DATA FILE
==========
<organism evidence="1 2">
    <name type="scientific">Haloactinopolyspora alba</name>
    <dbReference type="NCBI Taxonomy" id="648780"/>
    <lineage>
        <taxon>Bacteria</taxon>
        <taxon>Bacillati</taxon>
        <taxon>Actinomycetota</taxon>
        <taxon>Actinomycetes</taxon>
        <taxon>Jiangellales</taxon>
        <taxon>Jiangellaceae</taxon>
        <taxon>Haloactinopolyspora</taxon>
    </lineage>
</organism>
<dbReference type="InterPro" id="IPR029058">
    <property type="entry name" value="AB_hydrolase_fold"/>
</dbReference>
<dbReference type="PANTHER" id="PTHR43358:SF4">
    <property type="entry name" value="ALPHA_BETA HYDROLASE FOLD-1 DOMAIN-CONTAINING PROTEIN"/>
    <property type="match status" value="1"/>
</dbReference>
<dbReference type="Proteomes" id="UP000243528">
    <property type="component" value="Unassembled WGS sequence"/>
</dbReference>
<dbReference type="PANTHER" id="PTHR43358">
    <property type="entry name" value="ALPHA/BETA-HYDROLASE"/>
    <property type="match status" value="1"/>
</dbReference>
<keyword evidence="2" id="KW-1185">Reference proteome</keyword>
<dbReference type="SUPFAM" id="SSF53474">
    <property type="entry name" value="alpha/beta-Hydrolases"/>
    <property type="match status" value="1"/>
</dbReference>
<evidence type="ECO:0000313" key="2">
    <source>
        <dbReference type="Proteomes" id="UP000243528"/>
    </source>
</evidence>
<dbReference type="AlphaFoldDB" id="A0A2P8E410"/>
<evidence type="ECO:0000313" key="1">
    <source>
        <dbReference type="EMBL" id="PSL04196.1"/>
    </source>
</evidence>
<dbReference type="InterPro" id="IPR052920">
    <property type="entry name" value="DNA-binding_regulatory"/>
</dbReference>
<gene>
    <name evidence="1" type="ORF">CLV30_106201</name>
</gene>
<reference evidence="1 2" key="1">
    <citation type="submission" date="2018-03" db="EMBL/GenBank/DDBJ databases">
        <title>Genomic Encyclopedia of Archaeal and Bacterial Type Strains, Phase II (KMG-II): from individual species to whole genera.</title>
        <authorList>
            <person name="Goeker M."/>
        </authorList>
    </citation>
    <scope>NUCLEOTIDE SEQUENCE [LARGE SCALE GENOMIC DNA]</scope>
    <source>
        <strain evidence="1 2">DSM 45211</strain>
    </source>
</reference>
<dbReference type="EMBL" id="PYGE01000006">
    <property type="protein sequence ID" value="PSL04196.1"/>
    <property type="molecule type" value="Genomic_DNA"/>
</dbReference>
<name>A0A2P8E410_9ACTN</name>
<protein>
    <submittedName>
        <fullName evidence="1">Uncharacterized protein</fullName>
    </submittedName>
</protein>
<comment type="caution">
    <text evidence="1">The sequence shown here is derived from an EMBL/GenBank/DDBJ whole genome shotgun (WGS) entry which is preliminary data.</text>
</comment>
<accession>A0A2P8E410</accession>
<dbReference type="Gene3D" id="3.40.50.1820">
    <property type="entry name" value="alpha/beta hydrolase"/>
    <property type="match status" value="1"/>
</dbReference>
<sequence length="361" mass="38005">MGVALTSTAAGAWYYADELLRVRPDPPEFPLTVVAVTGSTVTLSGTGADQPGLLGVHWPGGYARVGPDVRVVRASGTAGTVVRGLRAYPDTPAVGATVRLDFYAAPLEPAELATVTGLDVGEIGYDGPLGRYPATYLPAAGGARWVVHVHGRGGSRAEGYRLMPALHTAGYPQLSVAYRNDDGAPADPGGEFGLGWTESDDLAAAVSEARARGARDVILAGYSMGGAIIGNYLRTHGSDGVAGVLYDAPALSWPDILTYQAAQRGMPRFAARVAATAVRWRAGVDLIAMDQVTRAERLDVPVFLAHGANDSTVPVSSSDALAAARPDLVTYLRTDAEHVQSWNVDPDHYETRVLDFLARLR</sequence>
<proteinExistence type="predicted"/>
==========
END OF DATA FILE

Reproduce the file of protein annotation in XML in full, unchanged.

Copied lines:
<organism evidence="1 2">
    <name type="scientific">Haloactinopolyspora alba</name>
    <dbReference type="NCBI Taxonomy" id="648780"/>
    <lineage>
        <taxon>Bacteria</taxon>
        <taxon>Bacillati</taxon>
        <taxon>Actinomycetota</taxon>
        <taxon>Actinomycetes</taxon>
        <taxon>Jiangellales</taxon>
        <taxon>Jiangellaceae</taxon>
        <taxon>Haloactinopolyspora</taxon>
    </lineage>
</organism>
<dbReference type="InterPro" id="IPR029058">
    <property type="entry name" value="AB_hydrolase_fold"/>
</dbReference>
<dbReference type="PANTHER" id="PTHR43358:SF4">
    <property type="entry name" value="ALPHA_BETA HYDROLASE FOLD-1 DOMAIN-CONTAINING PROTEIN"/>
    <property type="match status" value="1"/>
</dbReference>
<dbReference type="Proteomes" id="UP000243528">
    <property type="component" value="Unassembled WGS sequence"/>
</dbReference>
<dbReference type="PANTHER" id="PTHR43358">
    <property type="entry name" value="ALPHA/BETA-HYDROLASE"/>
    <property type="match status" value="1"/>
</dbReference>
<keyword evidence="2" id="KW-1185">Reference proteome</keyword>
<dbReference type="SUPFAM" id="SSF53474">
    <property type="entry name" value="alpha/beta-Hydrolases"/>
    <property type="match status" value="1"/>
</dbReference>
<evidence type="ECO:0000313" key="2">
    <source>
        <dbReference type="Proteomes" id="UP000243528"/>
    </source>
</evidence>
<dbReference type="AlphaFoldDB" id="A0A2P8E410"/>
<evidence type="ECO:0000313" key="1">
    <source>
        <dbReference type="EMBL" id="PSL04196.1"/>
    </source>
</evidence>
<dbReference type="InterPro" id="IPR052920">
    <property type="entry name" value="DNA-binding_regulatory"/>
</dbReference>
<gene>
    <name evidence="1" type="ORF">CLV30_106201</name>
</gene>
<reference evidence="1 2" key="1">
    <citation type="submission" date="2018-03" db="EMBL/GenBank/DDBJ databases">
        <title>Genomic Encyclopedia of Archaeal and Bacterial Type Strains, Phase II (KMG-II): from individual species to whole genera.</title>
        <authorList>
            <person name="Goeker M."/>
        </authorList>
    </citation>
    <scope>NUCLEOTIDE SEQUENCE [LARGE SCALE GENOMIC DNA]</scope>
    <source>
        <strain evidence="1 2">DSM 45211</strain>
    </source>
</reference>
<dbReference type="EMBL" id="PYGE01000006">
    <property type="protein sequence ID" value="PSL04196.1"/>
    <property type="molecule type" value="Genomic_DNA"/>
</dbReference>
<name>A0A2P8E410_9ACTN</name>
<protein>
    <submittedName>
        <fullName evidence="1">Uncharacterized protein</fullName>
    </submittedName>
</protein>
<comment type="caution">
    <text evidence="1">The sequence shown here is derived from an EMBL/GenBank/DDBJ whole genome shotgun (WGS) entry which is preliminary data.</text>
</comment>
<accession>A0A2P8E410</accession>
<dbReference type="Gene3D" id="3.40.50.1820">
    <property type="entry name" value="alpha/beta hydrolase"/>
    <property type="match status" value="1"/>
</dbReference>
<sequence length="361" mass="38005">MGVALTSTAAGAWYYADELLRVRPDPPEFPLTVVAVTGSTVTLSGTGADQPGLLGVHWPGGYARVGPDVRVVRASGTAGTVVRGLRAYPDTPAVGATVRLDFYAAPLEPAELATVTGLDVGEIGYDGPLGRYPATYLPAAGGARWVVHVHGRGGSRAEGYRLMPALHTAGYPQLSVAYRNDDGAPADPGGEFGLGWTESDDLAAAVSEARARGARDVILAGYSMGGAIIGNYLRTHGSDGVAGVLYDAPALSWPDILTYQAAQRGMPRFAARVAATAVRWRAGVDLIAMDQVTRAERLDVPVFLAHGANDSTVPVSSSDALAAARPDLVTYLRTDAEHVQSWNVDPDHYETRVLDFLARLR</sequence>
<proteinExistence type="predicted"/>